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Eritrea: Back to the IGAD after 16 years

  Jerry Franklin

Eritrea: Back to the IGAD after 16 years

Jerry Franklin A

On 13 June, the Eritrea Information Minister, Yemane Meskel, stated that Eritrea had resumed its activity in the East African Bloc, Inter-Governmental Authority on Development (IGAD). Additionally, Meskel stated that the country is ready to function toward peace, stability, and regional integration. Eritrea quit the regional bloc in 2007 to express its objections to Ethiopian forces being sent to Somalia, to drive out al-Shabaab extremists who controlled most of southern Somalia at the time. The announcement came following Eritrea’s participation in the 14th Ordinary Summit organized by the seven-nation bloc in Djibouti on 12 June.

The following four reasons could be identified for the withdrawal of Eritrea from IGAD.

1. Complex relationship with IGAD

On 22 April 2007, Eritrean President Isaias Afwerki suspended the membership with Intergovernmental Authority on Development (IGAD). IGAD is a regional organization consisting of eight member states, Kenya, Uganda, Djibouti, Ethiopia, Sudan, South Sudan Somalia, and Eritrea. IGAD is a regional organization in East Africa that aims to promote regional cooperation and integration among its member states. Eritrea's decision to exit the IGAD in 2007 was primarily due to its strained relationships with other member countries, particularly Ethiopia, and disagreements over regional issues.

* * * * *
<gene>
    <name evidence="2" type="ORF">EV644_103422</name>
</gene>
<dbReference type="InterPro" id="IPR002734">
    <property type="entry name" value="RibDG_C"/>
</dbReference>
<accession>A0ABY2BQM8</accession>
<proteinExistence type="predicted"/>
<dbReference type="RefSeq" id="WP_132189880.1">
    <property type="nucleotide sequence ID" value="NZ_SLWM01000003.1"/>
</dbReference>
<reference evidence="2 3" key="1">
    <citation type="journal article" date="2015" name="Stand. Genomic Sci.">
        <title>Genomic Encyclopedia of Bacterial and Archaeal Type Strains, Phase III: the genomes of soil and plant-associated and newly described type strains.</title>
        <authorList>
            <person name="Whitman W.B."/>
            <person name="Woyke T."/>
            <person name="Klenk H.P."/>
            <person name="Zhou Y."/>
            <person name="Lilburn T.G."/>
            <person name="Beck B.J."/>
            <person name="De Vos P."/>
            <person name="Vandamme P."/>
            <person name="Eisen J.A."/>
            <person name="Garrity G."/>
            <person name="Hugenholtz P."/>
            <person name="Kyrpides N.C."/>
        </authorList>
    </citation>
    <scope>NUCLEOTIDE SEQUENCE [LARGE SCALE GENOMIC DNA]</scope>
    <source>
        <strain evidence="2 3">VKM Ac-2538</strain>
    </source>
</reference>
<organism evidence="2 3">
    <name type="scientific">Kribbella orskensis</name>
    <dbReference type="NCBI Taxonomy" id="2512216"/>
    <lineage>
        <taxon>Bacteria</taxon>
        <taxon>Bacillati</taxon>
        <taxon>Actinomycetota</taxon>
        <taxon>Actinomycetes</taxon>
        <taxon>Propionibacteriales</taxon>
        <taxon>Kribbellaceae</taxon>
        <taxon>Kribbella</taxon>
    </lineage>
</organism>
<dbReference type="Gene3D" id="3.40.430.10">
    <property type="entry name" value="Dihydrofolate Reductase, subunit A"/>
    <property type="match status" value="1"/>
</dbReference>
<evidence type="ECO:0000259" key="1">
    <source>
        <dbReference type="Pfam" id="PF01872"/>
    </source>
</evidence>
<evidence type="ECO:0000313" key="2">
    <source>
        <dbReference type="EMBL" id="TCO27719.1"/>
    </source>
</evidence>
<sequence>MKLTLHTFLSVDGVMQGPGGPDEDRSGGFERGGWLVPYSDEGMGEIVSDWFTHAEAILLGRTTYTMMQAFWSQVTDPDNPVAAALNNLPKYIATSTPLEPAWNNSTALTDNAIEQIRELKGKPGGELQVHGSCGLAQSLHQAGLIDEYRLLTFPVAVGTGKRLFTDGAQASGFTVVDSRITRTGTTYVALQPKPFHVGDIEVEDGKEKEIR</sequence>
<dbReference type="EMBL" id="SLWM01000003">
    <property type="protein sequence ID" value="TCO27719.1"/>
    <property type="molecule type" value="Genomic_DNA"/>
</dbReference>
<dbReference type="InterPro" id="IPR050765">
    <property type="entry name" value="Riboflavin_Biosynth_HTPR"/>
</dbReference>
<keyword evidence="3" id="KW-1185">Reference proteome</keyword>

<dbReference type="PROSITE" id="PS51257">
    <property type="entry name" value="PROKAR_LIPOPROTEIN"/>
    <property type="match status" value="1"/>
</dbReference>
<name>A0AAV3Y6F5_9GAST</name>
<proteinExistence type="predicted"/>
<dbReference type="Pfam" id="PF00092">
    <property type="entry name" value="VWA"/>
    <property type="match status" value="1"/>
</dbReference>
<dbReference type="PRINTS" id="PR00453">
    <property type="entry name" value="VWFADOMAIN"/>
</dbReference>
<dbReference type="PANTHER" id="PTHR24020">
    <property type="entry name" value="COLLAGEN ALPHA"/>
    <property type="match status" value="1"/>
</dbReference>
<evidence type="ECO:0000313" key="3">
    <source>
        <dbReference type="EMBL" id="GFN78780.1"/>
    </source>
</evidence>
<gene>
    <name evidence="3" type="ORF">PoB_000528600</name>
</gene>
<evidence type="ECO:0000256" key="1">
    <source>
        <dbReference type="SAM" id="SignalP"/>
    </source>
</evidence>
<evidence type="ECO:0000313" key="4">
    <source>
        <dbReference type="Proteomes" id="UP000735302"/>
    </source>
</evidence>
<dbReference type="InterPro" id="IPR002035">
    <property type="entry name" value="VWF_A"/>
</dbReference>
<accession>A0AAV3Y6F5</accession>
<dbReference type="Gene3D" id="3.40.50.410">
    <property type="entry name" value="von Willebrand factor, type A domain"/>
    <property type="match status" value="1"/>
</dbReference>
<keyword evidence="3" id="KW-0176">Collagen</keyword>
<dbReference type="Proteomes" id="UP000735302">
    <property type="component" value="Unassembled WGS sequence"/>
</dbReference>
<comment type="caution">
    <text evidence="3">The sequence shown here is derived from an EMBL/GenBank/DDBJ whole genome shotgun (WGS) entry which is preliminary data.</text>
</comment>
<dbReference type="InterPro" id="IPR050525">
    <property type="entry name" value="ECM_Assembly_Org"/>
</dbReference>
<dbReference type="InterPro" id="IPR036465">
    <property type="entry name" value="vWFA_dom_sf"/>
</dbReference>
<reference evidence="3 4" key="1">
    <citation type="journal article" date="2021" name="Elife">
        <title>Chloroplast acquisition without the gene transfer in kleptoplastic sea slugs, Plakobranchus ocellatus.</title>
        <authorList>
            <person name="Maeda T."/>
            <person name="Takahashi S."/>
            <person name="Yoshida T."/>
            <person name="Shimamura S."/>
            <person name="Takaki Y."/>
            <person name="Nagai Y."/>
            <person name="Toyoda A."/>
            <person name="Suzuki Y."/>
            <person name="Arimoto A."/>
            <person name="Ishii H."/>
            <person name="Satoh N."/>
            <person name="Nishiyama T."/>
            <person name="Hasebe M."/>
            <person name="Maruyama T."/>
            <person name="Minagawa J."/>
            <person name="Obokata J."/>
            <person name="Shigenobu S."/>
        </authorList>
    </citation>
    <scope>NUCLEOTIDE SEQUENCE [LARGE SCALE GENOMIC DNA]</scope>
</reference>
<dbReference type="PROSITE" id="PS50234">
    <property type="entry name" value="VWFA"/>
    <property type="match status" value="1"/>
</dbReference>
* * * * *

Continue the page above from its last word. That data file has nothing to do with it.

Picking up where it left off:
2. The conflict between Eritrea and Ethiopia

Eritrea had a long-standing border dispute with Ethiopia, which led to conflict between the two countries from 1998 to 2000. The conflict was primarily over the border town of Badme. The conflict between Eritrea and Ethiopia resulted in a significant loss of life and escalated tensions between the two countries. Several peace agreements were signed during the conflict, including the Algiers Agreement in December 2000, which established a ceasefire and mandated the creation of an independent Boundary Commission, Eritrea-Ethiopia Boundary Commission (EEBC) to demarcate the border. Despite the ceasefire and the establishment of the Boundary Commission, the implementation of the demarcation process faced numerous challenges. As a result, tensions remained between the countries, and unresolved issues continued to be the sources of dispute.

Eritrea used to accuse Ethiopia of using its influence within IGAD to isolate and pressure Eritrea. It felt that the organization did not adequately address its concerns and favoured Ethiopia's position. IGAD member states have been involved in mediating the conflict and promoting a peaceful resolution, but Eritrea has expressed dissatisfaction with the outcomes and accused IGAD of bias towards Ethiopia. As a result, Eritrea decided to withdraw from IGAD in protest. However, on 9 July 2018, Eritrea signed a peace treaty with Ethiopia, officially ending the state of conflict that had existed since the border conflict began. It also re-established diplomatic connections with Somalia, normalized relations with Djibouti, and reinforced relations with Kenya.

3. Dissatisfied with the assigning of Kenya by IGAD to mediate the border dispute